Saban Scalise and Kelly

U.S. House Majority Leader Steve Scalise, R-Jefferson, middle, talks to LSU Football Coach Brian Kelly, right. Alabama Football Coach Nick Saban, left, also attended the private meeting Thursday, June 8, 2023, to discuss national legislation to oversee Name, Image and Likeness rules that allow some college athletes to be compensated for off-the-field work.

WASHINGTON – LSU football coach Brian Kelly and University of Alabama football coach Nick Saban met privately with House Majority Leader Steve Scalise Thursday to discuss legislation that would regulate the name, image and likeness, or NIL deals that pay college athletes.

“For all of us who love college athletics, it is important that we have strong student-athlete protections and consistent rules for NIL deals,” Scalise, R-Jefferson, said after the meeting in his office, which also included Southeastern Conference Commissioner Greg Sankey.

“Now that NIL deals are here to stay, we don’t want college athletics to become the Wild West with 50 different sets of rules, so we have a growing bipartisan group of members of Congress who have come together to draft legislation that would create a national standard with protections for student-athletes and transparency for universities,” Scalise added.

SEC officials were on Capitol Hill Wednesday night and Thursday to press Congress to enact NIL oversight legislation.

The NCAA enacted rules in June 2021 that allow student-athletes competing in states without an NIL prohibition to be compensated as long as they aren't paid to play in or sign with a program. 

Much of the NIL largesse has come in the form of commercials by paid college athletes for businesses and law firms. But the private governing body for college athletics hasn’t yet fleshed out its rules on NIL.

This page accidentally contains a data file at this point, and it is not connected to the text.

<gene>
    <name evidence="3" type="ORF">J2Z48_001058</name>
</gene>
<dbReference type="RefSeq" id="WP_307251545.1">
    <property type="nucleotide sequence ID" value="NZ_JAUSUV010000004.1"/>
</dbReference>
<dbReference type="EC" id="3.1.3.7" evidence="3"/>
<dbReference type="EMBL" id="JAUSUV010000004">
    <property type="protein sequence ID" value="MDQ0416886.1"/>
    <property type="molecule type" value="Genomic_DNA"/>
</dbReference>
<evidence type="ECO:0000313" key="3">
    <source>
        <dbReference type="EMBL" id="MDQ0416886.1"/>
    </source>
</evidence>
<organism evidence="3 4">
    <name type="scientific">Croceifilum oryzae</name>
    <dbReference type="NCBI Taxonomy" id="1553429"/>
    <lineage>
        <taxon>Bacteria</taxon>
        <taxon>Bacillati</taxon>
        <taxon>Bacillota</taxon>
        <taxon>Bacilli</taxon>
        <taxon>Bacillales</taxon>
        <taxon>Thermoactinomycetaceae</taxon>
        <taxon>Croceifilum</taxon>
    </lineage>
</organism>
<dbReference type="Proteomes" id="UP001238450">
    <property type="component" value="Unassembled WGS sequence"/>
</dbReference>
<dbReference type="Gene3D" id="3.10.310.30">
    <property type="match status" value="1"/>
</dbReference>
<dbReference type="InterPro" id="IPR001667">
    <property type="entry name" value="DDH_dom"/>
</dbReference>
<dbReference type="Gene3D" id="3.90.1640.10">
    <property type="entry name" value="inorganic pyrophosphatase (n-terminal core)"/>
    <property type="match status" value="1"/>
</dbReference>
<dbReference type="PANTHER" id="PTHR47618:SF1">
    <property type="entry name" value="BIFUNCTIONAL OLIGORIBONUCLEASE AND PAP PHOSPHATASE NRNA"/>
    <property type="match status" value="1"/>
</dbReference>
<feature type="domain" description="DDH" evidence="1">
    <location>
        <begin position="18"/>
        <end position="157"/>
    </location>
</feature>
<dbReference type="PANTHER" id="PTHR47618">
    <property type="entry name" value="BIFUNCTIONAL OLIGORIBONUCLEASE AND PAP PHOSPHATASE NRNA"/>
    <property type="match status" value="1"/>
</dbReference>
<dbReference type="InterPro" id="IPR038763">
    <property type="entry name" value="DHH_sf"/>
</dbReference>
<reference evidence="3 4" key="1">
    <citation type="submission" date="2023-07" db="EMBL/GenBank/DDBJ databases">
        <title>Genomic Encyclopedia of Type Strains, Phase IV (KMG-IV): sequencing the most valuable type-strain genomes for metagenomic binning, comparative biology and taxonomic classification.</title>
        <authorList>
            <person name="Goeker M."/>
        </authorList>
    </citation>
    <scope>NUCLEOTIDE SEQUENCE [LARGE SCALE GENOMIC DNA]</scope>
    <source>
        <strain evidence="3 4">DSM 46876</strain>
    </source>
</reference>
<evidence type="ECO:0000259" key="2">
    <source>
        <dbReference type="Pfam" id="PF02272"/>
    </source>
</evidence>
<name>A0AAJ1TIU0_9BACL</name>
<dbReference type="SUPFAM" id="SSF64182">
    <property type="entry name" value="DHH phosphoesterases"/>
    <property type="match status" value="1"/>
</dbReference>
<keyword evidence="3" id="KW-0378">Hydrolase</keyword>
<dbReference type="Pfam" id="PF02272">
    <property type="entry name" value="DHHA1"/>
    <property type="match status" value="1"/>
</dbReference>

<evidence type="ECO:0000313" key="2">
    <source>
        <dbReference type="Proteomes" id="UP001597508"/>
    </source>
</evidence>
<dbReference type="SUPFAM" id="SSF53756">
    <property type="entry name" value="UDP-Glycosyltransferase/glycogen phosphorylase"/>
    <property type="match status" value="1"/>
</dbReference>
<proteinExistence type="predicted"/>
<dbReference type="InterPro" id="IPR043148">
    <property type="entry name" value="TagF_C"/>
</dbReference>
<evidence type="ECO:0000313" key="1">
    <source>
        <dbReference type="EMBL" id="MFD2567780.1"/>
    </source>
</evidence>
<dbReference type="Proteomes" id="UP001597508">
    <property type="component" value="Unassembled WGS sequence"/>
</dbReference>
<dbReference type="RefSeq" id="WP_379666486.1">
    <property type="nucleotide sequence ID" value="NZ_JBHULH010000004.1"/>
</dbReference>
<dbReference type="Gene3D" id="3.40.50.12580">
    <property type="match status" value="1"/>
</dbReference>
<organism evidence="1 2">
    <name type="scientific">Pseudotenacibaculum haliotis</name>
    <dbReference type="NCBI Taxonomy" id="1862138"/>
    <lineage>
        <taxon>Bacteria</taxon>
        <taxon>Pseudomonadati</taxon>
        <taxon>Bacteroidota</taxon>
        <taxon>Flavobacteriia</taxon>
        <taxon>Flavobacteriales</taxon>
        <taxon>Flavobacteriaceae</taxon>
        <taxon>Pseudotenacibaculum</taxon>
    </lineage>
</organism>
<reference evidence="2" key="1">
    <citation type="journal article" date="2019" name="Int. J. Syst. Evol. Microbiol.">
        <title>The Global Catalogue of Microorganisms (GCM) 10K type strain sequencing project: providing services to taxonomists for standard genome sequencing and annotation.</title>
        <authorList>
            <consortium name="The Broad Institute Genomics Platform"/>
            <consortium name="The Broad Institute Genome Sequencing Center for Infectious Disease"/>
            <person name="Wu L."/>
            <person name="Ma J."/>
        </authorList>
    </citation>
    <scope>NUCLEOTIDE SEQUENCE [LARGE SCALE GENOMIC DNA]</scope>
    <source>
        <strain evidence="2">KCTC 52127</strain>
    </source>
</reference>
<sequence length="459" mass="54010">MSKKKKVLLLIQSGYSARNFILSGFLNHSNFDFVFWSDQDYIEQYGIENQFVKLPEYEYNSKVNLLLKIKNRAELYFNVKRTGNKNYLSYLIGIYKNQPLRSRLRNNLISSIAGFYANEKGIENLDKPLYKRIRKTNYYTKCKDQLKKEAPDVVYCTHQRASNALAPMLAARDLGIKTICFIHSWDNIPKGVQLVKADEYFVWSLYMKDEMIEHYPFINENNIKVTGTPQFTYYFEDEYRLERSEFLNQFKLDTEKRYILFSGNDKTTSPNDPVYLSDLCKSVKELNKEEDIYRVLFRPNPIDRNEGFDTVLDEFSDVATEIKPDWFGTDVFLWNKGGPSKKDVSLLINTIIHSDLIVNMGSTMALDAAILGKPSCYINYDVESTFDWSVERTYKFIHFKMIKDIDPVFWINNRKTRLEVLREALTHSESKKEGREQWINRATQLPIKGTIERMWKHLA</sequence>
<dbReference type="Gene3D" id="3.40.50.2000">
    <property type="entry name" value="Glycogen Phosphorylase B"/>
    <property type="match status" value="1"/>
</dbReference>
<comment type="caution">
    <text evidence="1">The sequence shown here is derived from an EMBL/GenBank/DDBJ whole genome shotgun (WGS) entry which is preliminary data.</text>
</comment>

SEC officials are lobbying Congress to come up with a legal framework that would apply nationwide.

Two bills are being discussed in the U.S. House and Senate.

One is by U.S. Rep. Gus Bilirakis, R-Florida, who chairs the House Energy and Commerce committee.

The Fairness Accountability and Integrity in Representation of College Sports Act, or FAIR College Sports Act, is still in draft form, but would prohibit team boosters from offering inducements to play for particular colleges and require agents of NIL propositions to register and report their transactions.

“I am intent on following a deliberative process that is open to more recommendations, so we strike the delicate balance of preserving the ability of college athletes to profit from their own NIL, while maintaining the amateur status of all college athletes," Bilirakis said May 23 when he released the draft.

The other bill, which is still in the works, is sponsored by U.S. Sens. Joe Manchin, D-West Virginia, and Alabama Republican Tommy Tuberville, who once coached Auburn University’s football team.

“We are working with the NCAA, universities, and other partners to address this issue and come together on a solution that we can all agree upon,” Scalise said.

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